We are blue hydrangea territory, being acidic in soils. With regular summer rain and mild, humid conditions, the blocks of blue flowered hydrangeas tend to mean we take this plant for granted. Go to more alkaline territory and they turn pink as readers may have noticed in other areas, but they add to our blue palette here. As we fluff around our garden hydrangeas, pruning each year to tidy them up and promote good flowering, it is interesting to reflect that those roadside wildflowers are never touched yet bloom faithfully. As a general rule, if you don’t prune a hydrangea, you get more flowers but they are smaller.

Impressed by the garden performance of the You-Me hydrangea series

Impressed by the garden performance of the You-Me hydrangea series

When it comes to the garden, those big blue moptop hydrangeas (the macrophyllas) are okay as a backdrop but they lack refinement as garden plants. We have been most impressed with the more delicate appearance of the recent introductions from Japan in the You-Me series. We collected several from hydrangea expert Glyn Church a few years ago and have lost the names but they are all quite similar so I’m not sure that any one is better than the others. Look for them branded under the You-Me group and they carry individual names like “Forever” and “Eternity”. If you can’t find them in your local garden centre, then you can get them on line from Woodleigh Nursery. Be warned, however, that they are apparently not colour stable so if your soils are more alkaline, they won’t be the pretty blues we have here. Presumably they will be pretty pinks instead.

What is it about blue? For me, I think it is that the blue as blue skies are such a mood enhancer. It may have something to do with the dreaded holes in the ozone layer (though I hope it has more to do with our isolation and low population) but we have a clarity and intensity of light in this country that most of us take for granted until we travel overseas.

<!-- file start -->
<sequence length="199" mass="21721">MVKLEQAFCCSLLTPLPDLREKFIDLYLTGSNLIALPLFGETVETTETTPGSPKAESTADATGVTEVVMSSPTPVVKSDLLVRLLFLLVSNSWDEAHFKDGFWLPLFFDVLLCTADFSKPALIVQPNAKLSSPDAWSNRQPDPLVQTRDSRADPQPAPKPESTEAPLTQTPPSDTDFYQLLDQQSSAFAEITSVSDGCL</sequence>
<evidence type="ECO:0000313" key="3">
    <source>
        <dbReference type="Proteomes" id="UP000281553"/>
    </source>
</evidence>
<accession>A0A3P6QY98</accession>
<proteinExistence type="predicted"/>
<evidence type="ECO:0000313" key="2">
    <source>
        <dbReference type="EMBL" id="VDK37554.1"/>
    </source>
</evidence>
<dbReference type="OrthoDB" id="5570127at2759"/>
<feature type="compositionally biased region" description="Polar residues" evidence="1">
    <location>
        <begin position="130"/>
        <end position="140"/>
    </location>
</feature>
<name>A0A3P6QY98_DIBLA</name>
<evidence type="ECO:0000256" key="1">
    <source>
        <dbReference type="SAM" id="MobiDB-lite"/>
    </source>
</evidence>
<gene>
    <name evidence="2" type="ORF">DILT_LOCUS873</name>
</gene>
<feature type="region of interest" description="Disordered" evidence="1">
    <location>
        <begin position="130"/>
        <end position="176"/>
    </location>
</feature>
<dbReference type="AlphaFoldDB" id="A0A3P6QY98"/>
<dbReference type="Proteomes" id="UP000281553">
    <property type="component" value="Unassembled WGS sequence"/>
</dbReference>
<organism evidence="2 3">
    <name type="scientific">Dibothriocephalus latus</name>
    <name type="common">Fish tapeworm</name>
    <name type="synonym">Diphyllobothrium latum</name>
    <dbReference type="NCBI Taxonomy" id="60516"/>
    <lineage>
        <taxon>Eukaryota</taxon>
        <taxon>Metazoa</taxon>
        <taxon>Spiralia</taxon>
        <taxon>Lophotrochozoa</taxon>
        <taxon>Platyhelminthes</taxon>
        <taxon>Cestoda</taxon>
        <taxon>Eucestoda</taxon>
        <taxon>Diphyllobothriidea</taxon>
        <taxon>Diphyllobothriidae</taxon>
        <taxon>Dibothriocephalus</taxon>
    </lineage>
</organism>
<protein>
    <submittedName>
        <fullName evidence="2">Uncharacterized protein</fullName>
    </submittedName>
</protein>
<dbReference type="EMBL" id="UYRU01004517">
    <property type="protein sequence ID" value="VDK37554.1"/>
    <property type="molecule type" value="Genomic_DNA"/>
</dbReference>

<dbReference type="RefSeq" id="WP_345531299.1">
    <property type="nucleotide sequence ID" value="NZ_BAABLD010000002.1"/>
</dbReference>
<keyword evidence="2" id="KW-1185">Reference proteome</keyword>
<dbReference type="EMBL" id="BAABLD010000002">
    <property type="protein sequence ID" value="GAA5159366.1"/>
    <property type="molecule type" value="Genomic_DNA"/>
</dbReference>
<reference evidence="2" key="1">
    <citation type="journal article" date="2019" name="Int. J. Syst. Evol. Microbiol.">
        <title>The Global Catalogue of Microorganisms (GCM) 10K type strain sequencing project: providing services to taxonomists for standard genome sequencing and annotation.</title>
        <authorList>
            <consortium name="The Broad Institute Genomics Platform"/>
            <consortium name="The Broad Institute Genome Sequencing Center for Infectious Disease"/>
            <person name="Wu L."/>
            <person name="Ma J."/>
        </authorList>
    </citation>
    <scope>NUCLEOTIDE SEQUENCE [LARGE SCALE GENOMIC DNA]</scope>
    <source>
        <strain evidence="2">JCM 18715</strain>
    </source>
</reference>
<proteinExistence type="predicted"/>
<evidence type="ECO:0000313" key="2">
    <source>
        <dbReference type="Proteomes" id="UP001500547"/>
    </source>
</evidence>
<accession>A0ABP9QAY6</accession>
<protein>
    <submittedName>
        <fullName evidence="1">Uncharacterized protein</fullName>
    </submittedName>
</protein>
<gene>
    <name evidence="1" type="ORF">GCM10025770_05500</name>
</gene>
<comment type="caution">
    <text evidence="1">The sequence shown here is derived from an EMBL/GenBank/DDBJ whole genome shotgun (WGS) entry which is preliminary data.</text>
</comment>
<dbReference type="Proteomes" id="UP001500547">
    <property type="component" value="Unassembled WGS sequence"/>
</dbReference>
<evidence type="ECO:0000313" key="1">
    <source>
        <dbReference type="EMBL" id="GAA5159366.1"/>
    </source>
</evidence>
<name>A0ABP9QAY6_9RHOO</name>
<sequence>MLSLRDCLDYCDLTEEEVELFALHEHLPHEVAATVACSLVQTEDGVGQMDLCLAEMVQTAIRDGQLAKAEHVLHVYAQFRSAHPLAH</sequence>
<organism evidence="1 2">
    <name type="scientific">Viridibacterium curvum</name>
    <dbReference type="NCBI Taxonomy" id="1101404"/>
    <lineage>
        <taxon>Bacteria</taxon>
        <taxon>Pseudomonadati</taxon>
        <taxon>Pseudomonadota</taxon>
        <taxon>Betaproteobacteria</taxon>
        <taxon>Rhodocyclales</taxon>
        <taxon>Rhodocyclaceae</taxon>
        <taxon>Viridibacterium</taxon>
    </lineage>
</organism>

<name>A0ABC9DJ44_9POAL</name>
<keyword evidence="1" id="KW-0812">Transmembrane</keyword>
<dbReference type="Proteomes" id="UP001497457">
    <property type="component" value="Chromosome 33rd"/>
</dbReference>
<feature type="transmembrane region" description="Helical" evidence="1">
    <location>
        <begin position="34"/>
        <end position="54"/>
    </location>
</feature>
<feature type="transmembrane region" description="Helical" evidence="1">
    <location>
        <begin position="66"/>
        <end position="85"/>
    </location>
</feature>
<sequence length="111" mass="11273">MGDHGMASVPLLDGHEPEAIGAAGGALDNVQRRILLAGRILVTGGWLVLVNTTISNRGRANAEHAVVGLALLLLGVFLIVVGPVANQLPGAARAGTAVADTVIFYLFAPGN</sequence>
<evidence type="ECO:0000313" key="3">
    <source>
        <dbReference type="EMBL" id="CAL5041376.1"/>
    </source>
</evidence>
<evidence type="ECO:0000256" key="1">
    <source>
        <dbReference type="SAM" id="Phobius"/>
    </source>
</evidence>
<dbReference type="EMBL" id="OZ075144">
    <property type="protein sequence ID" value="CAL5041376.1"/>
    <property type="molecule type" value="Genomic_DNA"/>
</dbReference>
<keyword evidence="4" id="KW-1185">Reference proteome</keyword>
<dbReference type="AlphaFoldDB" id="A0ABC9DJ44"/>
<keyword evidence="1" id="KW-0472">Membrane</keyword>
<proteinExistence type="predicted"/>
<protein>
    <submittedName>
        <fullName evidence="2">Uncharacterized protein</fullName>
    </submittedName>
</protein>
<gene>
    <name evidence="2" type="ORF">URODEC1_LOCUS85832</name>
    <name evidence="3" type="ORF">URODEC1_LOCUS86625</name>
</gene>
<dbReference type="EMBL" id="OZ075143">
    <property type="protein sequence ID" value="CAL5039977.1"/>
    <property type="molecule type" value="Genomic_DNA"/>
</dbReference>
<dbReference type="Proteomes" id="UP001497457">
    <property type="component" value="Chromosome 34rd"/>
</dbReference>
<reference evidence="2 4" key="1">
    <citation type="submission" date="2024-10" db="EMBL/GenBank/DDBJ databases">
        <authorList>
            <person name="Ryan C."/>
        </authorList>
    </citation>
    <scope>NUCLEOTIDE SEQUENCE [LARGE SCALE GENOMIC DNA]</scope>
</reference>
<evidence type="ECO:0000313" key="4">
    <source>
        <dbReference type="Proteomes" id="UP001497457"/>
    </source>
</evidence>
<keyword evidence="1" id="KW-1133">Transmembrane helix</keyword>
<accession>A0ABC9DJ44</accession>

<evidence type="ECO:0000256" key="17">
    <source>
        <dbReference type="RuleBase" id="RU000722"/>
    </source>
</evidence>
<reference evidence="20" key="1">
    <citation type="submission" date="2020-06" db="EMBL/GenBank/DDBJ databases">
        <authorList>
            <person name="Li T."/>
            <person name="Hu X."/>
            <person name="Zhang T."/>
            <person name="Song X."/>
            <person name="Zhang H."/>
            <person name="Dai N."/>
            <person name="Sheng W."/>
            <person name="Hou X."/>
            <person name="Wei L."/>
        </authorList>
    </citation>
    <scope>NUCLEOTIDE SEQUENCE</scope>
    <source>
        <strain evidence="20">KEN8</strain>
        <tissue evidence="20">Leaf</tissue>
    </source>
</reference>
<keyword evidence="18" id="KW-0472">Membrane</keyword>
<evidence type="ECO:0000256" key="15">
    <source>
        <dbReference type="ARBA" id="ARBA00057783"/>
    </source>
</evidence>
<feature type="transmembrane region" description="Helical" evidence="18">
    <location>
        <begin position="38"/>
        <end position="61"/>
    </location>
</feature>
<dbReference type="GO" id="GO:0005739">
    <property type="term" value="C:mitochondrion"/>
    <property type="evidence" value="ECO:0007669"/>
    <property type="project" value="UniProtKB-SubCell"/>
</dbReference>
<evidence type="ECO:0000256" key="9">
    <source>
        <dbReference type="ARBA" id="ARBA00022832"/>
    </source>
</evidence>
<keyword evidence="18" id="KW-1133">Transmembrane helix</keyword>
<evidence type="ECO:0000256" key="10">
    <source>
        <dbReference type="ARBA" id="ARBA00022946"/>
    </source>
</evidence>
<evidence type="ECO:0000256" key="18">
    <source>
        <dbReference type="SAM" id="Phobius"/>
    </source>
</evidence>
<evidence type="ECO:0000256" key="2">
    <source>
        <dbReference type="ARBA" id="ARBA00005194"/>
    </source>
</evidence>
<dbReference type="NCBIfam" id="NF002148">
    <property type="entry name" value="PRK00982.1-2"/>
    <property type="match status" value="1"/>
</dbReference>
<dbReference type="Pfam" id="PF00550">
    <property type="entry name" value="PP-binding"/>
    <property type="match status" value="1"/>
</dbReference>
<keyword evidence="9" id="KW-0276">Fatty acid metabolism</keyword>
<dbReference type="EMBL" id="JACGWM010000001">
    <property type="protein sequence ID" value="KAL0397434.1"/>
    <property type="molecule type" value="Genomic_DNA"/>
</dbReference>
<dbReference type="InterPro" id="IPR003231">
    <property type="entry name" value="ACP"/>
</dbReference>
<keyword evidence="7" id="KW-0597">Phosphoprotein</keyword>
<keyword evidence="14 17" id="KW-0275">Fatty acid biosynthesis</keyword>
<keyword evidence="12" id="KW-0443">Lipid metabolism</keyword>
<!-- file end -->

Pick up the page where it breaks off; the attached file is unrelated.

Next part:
I have commented before on the fact that we treat green as colour neutral in the garden. All those monochromatic garden schemes are in fact bichromatic because they are one colour plus green.

Nigella damascena - a personal favourite

Nigella damascena – a personal favourite

Blue is not colour neutral as such, but it sits happily in any colour combination. So if your garden bed is hot colours of reds, yellows and oranges, blue will sit in that mix quite happily. In you have gone instead for pretty pastel pinks and whites, blue does not shout when included. Of the primary colours, it is the easiest to blend. It can lift a tightly controlled, colour managed garden out of the blandness that sometimes afflicts them, by adding just a little zing.

I don’t understand why “feeling blue” is a reference to feeling sad. In my books, you can never have too much blue in a garden and lifting one’s eyes to the blue sky above is a celebration of life.

First published in the Waikato Times and reprinted here with their permission.